SYDNEY: Australia’s Woodside Petroleum on Tuesday laid out plans to triple its gas and oil reserve base as it pursues projects worth over US$36 billion in Australia, Senegal and Myanmar.
Success in those projects would result in its reserve base reaching 3.7 billion barrels over the next seven years and help Woodside expand production by 6 per cent a year over the next decade, it said, report agencies.“We believe we now have a compelling growth story,” Woodside Chief Executive Peter Coleman told an analysts briefing in Sydney.
Mr Coleman’s comments highlight Woodside’s bullish view as crunch time approaches on major projects. Woodside and its partners are due to make decisions on whether to go ahead with the Sangomar oil project off Senegal by the end of this year, the Scarborough gas project off Western Australia in early 2020 and the massive Browse gas project in the first half of 2021.
The Scarborough project took a big step forward this week, with Woodside and partner BHP Group agreeing on a tolling price for processing gas from the field through Woodside’s Pluto LNG plant.
With the tolling agreement and contractor terms largely locked in, Mr Coleman said the main challenge for the US$11.4 billion Scarborough project is lining up contracts to sell liquefied natural gas (LNG).
“The biggest risk for us now is market risk and understanding what the LNG price will be,” he said.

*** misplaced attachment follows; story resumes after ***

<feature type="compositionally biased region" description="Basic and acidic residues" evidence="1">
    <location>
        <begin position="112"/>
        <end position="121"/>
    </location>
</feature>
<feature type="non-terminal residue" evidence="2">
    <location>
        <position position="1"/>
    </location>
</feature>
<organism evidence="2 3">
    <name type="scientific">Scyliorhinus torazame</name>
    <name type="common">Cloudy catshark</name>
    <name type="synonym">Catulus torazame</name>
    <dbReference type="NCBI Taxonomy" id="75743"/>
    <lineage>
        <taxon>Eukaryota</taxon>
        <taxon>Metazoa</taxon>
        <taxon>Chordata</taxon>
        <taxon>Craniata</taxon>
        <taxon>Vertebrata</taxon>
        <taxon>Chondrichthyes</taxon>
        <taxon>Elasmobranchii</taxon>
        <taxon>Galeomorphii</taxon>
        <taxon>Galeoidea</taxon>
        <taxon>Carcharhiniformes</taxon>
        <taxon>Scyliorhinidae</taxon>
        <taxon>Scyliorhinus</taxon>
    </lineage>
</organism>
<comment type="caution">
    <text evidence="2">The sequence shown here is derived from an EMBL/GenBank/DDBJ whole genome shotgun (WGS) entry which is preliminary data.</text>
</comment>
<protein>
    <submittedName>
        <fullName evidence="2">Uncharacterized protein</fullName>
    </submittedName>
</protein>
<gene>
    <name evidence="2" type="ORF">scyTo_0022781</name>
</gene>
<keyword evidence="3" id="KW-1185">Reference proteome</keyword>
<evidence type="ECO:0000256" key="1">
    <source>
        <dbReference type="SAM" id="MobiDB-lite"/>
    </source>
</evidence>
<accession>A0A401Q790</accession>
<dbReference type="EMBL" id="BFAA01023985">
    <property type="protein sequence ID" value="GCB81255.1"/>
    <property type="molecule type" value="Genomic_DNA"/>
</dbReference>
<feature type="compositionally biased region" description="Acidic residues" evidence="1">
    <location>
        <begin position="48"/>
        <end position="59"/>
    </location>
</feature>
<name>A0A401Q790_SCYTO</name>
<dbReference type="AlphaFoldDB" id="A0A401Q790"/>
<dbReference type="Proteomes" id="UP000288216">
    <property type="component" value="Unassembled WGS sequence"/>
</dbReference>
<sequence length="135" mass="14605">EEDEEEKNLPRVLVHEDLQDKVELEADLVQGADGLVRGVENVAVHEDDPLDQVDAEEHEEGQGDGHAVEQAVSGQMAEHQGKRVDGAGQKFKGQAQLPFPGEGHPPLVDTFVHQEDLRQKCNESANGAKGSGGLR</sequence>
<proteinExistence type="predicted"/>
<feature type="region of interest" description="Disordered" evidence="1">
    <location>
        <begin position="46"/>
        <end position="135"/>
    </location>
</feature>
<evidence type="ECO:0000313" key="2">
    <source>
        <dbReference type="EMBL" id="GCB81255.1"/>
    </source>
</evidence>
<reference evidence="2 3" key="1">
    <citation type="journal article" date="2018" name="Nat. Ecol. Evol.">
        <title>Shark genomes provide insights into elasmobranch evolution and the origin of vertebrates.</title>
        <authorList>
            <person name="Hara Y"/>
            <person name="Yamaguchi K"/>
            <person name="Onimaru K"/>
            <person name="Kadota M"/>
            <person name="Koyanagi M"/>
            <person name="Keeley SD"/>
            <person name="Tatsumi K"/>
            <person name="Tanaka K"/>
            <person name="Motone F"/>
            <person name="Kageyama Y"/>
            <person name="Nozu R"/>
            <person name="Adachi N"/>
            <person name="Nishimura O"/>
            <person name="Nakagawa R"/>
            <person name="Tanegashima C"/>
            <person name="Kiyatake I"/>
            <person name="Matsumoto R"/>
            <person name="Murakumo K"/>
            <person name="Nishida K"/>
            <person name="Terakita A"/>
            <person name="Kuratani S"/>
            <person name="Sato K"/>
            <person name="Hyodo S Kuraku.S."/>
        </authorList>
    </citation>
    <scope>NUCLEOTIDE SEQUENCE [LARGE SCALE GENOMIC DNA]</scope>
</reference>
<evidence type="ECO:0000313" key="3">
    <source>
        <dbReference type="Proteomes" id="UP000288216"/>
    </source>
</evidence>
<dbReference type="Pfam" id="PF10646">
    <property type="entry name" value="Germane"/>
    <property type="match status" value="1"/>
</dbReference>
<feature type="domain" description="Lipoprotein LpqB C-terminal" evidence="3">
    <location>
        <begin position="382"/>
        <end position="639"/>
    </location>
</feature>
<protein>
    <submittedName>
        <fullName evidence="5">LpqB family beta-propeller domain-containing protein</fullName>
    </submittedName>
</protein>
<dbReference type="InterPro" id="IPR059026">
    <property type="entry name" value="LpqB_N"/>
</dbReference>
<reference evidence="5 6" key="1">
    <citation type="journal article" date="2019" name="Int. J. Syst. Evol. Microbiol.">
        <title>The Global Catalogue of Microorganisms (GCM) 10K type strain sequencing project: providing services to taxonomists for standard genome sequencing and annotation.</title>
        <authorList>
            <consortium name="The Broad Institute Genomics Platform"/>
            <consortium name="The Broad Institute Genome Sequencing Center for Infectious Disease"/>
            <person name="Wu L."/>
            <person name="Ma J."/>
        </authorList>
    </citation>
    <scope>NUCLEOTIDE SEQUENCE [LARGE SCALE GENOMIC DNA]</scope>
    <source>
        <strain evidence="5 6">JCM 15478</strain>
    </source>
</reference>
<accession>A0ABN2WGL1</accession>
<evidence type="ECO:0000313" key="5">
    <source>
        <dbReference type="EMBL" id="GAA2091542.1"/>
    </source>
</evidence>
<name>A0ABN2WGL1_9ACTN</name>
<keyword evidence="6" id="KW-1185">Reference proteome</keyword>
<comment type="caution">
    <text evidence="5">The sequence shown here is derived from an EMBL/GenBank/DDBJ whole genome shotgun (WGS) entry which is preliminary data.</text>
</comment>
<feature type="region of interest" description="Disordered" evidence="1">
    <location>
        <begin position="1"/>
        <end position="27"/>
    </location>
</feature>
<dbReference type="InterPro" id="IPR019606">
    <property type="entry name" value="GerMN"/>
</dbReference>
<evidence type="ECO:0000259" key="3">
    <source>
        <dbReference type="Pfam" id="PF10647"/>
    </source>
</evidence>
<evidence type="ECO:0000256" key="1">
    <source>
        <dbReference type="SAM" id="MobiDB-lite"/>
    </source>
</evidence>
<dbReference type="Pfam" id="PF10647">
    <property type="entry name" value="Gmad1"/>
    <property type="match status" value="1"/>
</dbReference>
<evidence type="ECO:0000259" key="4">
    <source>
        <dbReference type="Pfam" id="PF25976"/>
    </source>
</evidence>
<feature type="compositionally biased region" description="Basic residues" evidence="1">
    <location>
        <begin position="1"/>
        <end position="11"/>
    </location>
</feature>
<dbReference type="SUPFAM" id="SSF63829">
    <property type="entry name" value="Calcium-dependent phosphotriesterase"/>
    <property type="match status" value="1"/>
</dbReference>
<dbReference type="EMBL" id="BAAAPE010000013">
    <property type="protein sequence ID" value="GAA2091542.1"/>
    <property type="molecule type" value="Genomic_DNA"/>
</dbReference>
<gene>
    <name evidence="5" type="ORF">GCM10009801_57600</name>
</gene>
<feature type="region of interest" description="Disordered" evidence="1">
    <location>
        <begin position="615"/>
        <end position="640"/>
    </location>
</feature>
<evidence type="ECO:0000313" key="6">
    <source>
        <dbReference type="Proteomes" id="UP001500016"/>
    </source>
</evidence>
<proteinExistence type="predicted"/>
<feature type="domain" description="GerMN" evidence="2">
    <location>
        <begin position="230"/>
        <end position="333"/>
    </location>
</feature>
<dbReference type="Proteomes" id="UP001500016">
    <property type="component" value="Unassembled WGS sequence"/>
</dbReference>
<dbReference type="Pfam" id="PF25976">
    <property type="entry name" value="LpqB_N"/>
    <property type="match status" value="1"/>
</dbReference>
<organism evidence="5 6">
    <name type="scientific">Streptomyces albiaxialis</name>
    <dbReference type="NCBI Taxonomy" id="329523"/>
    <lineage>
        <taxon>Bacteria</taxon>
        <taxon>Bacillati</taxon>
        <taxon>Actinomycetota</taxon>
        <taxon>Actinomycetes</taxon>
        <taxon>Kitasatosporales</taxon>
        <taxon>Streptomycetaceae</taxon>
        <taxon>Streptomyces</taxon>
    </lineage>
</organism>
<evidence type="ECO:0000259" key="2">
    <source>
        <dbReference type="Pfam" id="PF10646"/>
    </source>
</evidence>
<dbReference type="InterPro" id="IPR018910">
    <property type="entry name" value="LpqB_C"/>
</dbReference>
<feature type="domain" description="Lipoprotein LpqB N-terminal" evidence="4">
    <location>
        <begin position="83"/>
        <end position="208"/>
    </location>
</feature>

Spot LNG prices in Asia are around half the price they were a year ago due to an influx of new supply from the United States and Australia. Mr Coleman said he expects the glut to turn to undersupply as early as 2024. To help fund Woodside’s huge spending plans, the company plans to sell a 50 per cent stake in the new 5 million tonnes a year processing unit it will be adding at the Pluto plant.At the same time, Woodside intends to sell down its 75 per cent stake in Scarborough, but Mr Coleman said the company would not rush, looking to make sure it gets the best value after recently increasing its reserve estimate by 52 per cent.
He said Woodside “could very well” retain more than a 50 per cent stake in the field, which is roughly the size of Singapore.
“When you are in a world class asset you don’t sell down willingly,” he told reporters after the investor briefing.
Several international companies expressed interest in a stake this year, but their offers were highly conditional. With the toll and construction costs more certain now, Mr Coleman said Woodside would reopen talks with potential partners.